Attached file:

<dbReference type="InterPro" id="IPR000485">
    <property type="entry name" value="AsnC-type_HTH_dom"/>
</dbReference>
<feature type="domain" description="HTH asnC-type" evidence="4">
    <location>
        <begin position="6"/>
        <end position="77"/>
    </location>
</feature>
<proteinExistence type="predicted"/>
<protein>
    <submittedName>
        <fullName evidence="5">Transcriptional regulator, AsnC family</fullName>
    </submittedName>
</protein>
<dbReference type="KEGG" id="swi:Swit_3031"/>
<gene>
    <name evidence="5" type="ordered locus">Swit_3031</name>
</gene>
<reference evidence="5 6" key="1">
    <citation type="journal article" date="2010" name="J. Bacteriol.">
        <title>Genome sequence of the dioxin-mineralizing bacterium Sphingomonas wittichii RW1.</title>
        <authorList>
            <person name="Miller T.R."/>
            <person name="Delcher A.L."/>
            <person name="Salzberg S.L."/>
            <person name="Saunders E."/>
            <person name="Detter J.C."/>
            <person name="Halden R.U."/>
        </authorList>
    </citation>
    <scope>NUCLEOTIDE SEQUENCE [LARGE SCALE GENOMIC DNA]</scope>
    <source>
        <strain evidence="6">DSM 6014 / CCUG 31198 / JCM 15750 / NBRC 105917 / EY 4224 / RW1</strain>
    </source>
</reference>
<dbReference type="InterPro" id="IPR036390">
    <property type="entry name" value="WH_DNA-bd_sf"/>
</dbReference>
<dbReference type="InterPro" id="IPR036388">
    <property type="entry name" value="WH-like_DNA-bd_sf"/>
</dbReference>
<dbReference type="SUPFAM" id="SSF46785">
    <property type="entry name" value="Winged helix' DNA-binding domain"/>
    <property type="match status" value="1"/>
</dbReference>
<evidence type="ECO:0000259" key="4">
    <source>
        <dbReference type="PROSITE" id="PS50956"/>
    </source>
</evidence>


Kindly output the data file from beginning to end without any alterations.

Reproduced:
<dbReference type="InterPro" id="IPR000485">
    <property type="entry name" value="AsnC-type_HTH_dom"/>
</dbReference>
<feature type="domain" description="HTH asnC-type" evidence="4">
    <location>
        <begin position="6"/>
        <end position="77"/>
    </location>
</feature>
<proteinExistence type="predicted"/>
<protein>
    <submittedName>
        <fullName evidence="5">Transcriptional regulator, AsnC family</fullName>
    </submittedName>
</protein>
<dbReference type="KEGG" id="swi:Swit_3031"/>
<gene>
    <name evidence="5" type="ordered locus">Swit_3031</name>
</gene>
<reference evidence="5 6" key="1">
    <citation type="journal article" date="2010" name="J. Bacteriol.">
        <title>Genome sequence of the dioxin-mineralizing bacterium Sphingomonas wittichii RW1.</title>
        <authorList>
            <person name="Miller T.R."/>
            <person name="Delcher A.L."/>
            <person name="Salzberg S.L."/>
            <person name="Saunders E."/>
            <person name="Detter J.C."/>
            <person name="Halden R.U."/>
        </authorList>
    </citation>
    <scope>NUCLEOTIDE SEQUENCE [LARGE SCALE GENOMIC DNA]</scope>
    <source>
        <strain evidence="6">DSM 6014 / CCUG 31198 / JCM 15750 / NBRC 105917 / EY 4224 / RW1</strain>
    </source>
</reference>
<dbReference type="InterPro" id="IPR036390">
    <property type="entry name" value="WH_DNA-bd_sf"/>
</dbReference>
<dbReference type="InterPro" id="IPR036388">
    <property type="entry name" value="WH-like_DNA-bd_sf"/>
</dbReference>
<dbReference type="SUPFAM" id="SSF46785">
    <property type="entry name" value="Winged helix' DNA-binding domain"/>
    <property type="match status" value="1"/>
</dbReference>
<evidence type="ECO:0000259" key="4">
    <source>
        <dbReference type="PROSITE" id="PS50956"/>
    </source>
</evidence>